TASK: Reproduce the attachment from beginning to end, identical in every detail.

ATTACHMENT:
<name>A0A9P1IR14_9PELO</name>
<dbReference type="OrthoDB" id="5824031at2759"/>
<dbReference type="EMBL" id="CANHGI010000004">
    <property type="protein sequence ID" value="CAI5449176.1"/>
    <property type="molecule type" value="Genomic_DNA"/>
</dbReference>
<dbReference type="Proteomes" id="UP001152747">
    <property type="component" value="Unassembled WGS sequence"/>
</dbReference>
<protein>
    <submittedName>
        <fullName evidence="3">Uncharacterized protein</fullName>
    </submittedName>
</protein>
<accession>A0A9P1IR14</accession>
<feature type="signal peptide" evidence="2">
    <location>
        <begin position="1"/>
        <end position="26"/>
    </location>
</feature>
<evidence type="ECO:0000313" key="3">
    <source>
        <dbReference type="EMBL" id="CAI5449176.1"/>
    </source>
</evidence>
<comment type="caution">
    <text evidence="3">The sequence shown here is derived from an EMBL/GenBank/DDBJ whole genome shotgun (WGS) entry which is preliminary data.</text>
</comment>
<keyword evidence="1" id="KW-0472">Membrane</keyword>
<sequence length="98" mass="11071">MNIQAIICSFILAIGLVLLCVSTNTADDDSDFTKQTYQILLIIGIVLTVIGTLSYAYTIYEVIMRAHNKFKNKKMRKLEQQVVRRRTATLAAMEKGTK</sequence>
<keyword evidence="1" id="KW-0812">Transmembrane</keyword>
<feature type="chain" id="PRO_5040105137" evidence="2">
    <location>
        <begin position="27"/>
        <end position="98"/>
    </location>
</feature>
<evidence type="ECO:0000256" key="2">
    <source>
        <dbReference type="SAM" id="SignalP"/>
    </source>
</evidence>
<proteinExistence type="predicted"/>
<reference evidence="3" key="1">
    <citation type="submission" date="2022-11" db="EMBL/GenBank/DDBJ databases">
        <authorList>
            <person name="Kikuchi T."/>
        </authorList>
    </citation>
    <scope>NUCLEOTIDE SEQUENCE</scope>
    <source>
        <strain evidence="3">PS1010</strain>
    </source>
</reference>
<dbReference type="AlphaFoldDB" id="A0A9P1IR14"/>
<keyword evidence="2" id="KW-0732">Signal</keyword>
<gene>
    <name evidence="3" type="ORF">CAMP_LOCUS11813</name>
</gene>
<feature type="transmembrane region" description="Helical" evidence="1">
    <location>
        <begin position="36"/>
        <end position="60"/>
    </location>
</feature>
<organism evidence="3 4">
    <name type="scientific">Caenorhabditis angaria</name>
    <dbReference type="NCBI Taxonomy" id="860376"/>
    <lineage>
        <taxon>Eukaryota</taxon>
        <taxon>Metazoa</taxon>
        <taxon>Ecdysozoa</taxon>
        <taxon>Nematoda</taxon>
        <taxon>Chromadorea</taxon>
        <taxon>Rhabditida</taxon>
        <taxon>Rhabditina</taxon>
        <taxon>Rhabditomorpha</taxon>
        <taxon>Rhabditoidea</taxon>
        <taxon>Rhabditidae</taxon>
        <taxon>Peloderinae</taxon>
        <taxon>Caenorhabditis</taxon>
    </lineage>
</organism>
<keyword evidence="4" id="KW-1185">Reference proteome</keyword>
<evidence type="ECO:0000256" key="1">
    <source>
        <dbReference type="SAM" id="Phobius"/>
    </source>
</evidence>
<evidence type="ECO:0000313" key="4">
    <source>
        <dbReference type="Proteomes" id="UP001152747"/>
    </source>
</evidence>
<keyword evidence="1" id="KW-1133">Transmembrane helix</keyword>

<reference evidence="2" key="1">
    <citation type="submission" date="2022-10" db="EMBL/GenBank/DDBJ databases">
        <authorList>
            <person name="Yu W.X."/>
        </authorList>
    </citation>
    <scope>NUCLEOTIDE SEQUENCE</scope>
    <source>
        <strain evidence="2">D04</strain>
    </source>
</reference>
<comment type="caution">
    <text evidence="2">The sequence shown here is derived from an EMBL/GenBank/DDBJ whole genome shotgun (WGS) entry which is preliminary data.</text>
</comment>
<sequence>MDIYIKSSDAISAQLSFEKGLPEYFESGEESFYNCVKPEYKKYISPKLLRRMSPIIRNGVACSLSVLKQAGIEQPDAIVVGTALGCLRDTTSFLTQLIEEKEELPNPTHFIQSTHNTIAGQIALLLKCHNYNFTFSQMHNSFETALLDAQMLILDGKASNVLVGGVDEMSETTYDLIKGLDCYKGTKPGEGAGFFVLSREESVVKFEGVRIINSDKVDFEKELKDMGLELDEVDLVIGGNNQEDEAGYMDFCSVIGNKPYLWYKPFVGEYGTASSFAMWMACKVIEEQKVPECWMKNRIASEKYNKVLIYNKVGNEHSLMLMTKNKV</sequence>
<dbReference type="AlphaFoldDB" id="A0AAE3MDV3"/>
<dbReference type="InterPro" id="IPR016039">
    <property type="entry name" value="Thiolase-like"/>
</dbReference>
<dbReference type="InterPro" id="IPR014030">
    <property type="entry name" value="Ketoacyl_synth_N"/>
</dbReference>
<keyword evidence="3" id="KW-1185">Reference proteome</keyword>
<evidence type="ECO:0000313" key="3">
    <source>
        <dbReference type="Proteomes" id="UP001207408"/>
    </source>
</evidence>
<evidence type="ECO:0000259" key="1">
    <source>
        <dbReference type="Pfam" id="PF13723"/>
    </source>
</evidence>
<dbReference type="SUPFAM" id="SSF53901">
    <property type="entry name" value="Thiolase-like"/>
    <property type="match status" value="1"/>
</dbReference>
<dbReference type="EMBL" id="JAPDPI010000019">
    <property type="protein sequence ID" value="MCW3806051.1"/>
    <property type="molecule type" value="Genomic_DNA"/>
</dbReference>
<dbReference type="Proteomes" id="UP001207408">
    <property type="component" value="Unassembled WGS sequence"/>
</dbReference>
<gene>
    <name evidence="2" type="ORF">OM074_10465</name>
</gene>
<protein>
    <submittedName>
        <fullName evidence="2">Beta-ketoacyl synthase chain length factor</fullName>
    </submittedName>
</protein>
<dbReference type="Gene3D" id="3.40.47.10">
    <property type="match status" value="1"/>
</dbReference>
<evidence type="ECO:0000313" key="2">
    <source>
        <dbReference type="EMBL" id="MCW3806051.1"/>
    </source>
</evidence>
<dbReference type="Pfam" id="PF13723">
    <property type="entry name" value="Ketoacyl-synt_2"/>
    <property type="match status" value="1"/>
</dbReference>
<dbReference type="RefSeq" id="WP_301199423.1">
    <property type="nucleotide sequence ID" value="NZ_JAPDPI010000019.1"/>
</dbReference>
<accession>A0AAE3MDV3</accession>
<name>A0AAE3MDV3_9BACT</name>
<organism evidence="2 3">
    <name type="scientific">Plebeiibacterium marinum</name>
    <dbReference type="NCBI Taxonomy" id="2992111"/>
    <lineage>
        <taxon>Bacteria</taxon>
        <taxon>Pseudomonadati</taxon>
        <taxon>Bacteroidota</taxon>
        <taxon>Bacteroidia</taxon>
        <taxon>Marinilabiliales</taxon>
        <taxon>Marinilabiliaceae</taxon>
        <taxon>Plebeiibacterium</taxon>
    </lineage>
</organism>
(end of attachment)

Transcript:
<name>A0A9P1IR14_9PELO</name>
<dbReference type="OrthoDB" id="5824031at2759"/>
<dbReference type="EMBL" id="CANHGI010000004">
    <property type="protein sequence ID" value="CAI5449176.1"/>
    <property type="molecule type" value="Genomic_DNA"/>
</dbReference>
<dbReference type="Proteomes" id="UP001152747">
    <property type="component" value="Unassembled WGS sequence"/>
</dbReference>
<protein>
    <submittedName>
        <fullName evidence="3">Uncharacterized protein</fullName>
    </submittedName>
</protein>
<accession>A0A9P1IR14</accession>
<feature type="signal peptide" evidence="2">
    <location>
        <begin position="1"/>
        <end position="26"/>
    </location>
</feature>
<evidence type="ECO:0000313" key="3">
    <source>
        <dbReference type="EMBL" id="CAI5449176.1"/>
    </source>
</evidence>
<comment type="caution">
    <text evidence="3">The sequence shown here is derived from an EMBL/GenBank/DDBJ whole genome shotgun (WGS) entry which is preliminary data.</text>
</comment>
<keyword evidence="1" id="KW-0472">Membrane</keyword>
<sequence length="98" mass="11071">MNIQAIICSFILAIGLVLLCVSTNTADDDSDFTKQTYQILLIIGIVLTVIGTLSYAYTIYEVIMRAHNKFKNKKMRKLEQQVVRRRTATLAAMEKGTK</sequence>
<keyword evidence="1" id="KW-0812">Transmembrane</keyword>
<feature type="chain" id="PRO_5040105137" evidence="2">
    <location>
        <begin position="27"/>
        <end position="98"/>
    </location>
</feature>
<evidence type="ECO:0000256" key="2">
    <source>
        <dbReference type="SAM" id="SignalP"/>
    </source>
</evidence>
<proteinExistence type="predicted"/>
<reference evidence="3" key="1">
    <citation type="submission" date="2022-11" db="EMBL/GenBank/DDBJ databases">
        <authorList>
            <person name="Kikuchi T."/>
        </authorList>
    </citation>
    <scope>NUCLEOTIDE SEQUENCE</scope>
    <source>
        <strain evidence="3">PS1010</strain>
    </source>
</reference>
<dbReference type="AlphaFoldDB" id="A0A9P1IR14"/>
<keyword evidence="2" id="KW-0732">Signal</keyword>
<gene>
    <name evidence="3" type="ORF">CAMP_LOCUS11813</name>
</gene>
<feature type="transmembrane region" description="Helical" evidence="1">
    <location>
        <begin position="36"/>
        <end position="60"/>
    </location>
</feature>
<organism evidence="3 4">
    <name type="scientific">Caenorhabditis angaria</name>
    <dbReference type="NCBI Taxonomy" id="860376"/>
    <lineage>
        <taxon>Eukaryota</taxon>
        <taxon>Metazoa</taxon>
        <taxon>Ecdysozoa</taxon>
        <taxon>Nematoda</taxon>
        <taxon>Chromadorea</taxon>
        <taxon>Rhabditida</taxon>
        <taxon>Rhabditina</taxon>
        <taxon>Rhabditomorpha</taxon>
        <taxon>Rhabditoidea</taxon>
        <taxon>Rhabditidae</taxon>
        <taxon>Peloderinae</taxon>
        <taxon>Caenorhabditis</taxon>
    </lineage>
</organism>
<keyword evidence="4" id="KW-1185">Reference proteome</keyword>
<evidence type="ECO:0000256" key="1">
    <source>
        <dbReference type="SAM" id="Phobius"/>
    </source>
</evidence>
<evidence type="ECO:0000313" key="4">
    <source>
        <dbReference type="Proteomes" id="UP001152747"/>
    </source>
</evidence>
<keyword evidence="1" id="KW-1133">Transmembrane helix</keyword>

<reference evidence="2" key="1">
    <citation type="submission" date="2022-10" db="EMBL/GenBank/DDBJ databases">
        <authorList>
            <person name="Yu W.X."/>
        </authorList>
    </citation>
    <scope>NUCLEOTIDE SEQUENCE</scope>
    <source>
        <strain evidence="2">D04</strain>
    </source>
</reference>
<comment type="caution">
    <text evidence="2">The sequence shown here is derived from an EMBL/GenBank/DDBJ whole genome shotgun (WGS) entry which is preliminary data.</text>
</comment>
<sequence>MDIYIKSSDAISAQLSFEKGLPEYFESGEESFYNCVKPEYKKYISPKLLRRMSPIIRNGVACSLSVLKQAGIEQPDAIVVGTALGCLRDTTSFLTQLIEEKEELPNPTHFIQSTHNTIAGQIALLLKCHNYNFTFSQMHNSFETALLDAQMLILDGKASNVLVGGVDEMSETTYDLIKGLDCYKGTKPGEGAGFFVLSREESVVKFEGVRIINSDKVDFEKELKDMGLELDEVDLVIGGNNQEDEAGYMDFCSVIGNKPYLWYKPFVGEYGTASSFAMWMACKVIEEQKVPECWMKNRIASEKYNKVLIYNKVGNEHSLMLMTKNKV</sequence>
<dbReference type="AlphaFoldDB" id="A0AAE3MDV3"/>
<dbReference type="InterPro" id="IPR016039">
    <property type="entry name" value="Thiolase-like"/>
</dbReference>
<dbReference type="InterPro" id="IPR014030">
    <property type="entry name" value="Ketoacyl_synth_N"/>
</dbReference>
<keyword evidence="3" id="KW-1185">Reference proteome</keyword>
<evidence type="ECO:0000313" key="3">
    <source>
        <dbReference type="Proteomes" id="UP001207408"/>
    </source>
</evidence>
<evidence type="ECO:0000259" key="1">
    <source>
        <dbReference type="Pfam" id="PF13723"/>
    </source>
</evidence>
<dbReference type="SUPFAM" id="SSF53901">
    <property type="entry name" value="Thiolase-like"/>
    <property type="match status" value="1"/>
</dbReference>
<dbReference type="EMBL" id="JAPDPI010000019">
    <property type="protein sequence ID" value="MCW3806051.1"/>
    <property type="molecule type" value="Genomic_DNA"/>
</dbReference>
<dbReference type="Proteomes" id="UP001207408">
    <property type="component" value="Unassembled WGS sequence"/>
</dbReference>
<gene>
    <name evidence="2" type="ORF">OM074_10465</name>
</gene>
<protein>
    <submittedName>
        <fullName evidence="2">Beta-ketoacyl synthase chain length factor</fullName>
    </submittedName>
</protein>
<dbReference type="Gene3D" id="3.40.47.10">
    <property type="match status" value="1"/>
</dbReference>
<evidence type="ECO:0000313" key="2">
    <source>
        <dbReference type="EMBL" id="MCW3806051.1"/>
    </source>
</evidence>
<dbReference type="Pfam" id="PF13723">
    <property type="entry name" value="Ketoacyl-synt_2"/>
    <property type="match status" value="1"/>
</dbReference>
<dbReference type="RefSeq" id="WP_301199423.1">
    <property type="nucleotide sequence ID" value="NZ_JAPDPI010000019.1"/>
</dbReference>
<accession>A0AAE3MDV3</accession>
<name>A0AAE3MDV3_9BACT</name>
<organism evidence="2 3">
    <name type="scientific">Plebeiibacterium marinum</name>
    <dbReference type="NCBI Taxonomy" id="2992111"/>
    <lineage>
        <taxon>Bacteria</taxon>
        <taxon>Pseudomonadati</taxon>
        <taxon>Bacteroidota</taxon>
        <taxon>Bacteroidia</taxon>
        <taxon>Marinilabiliales</taxon>
        <taxon>Marinilabiliaceae</taxon>
        <taxon>Plebeiibacterium</taxon>
    </lineage>
</organism>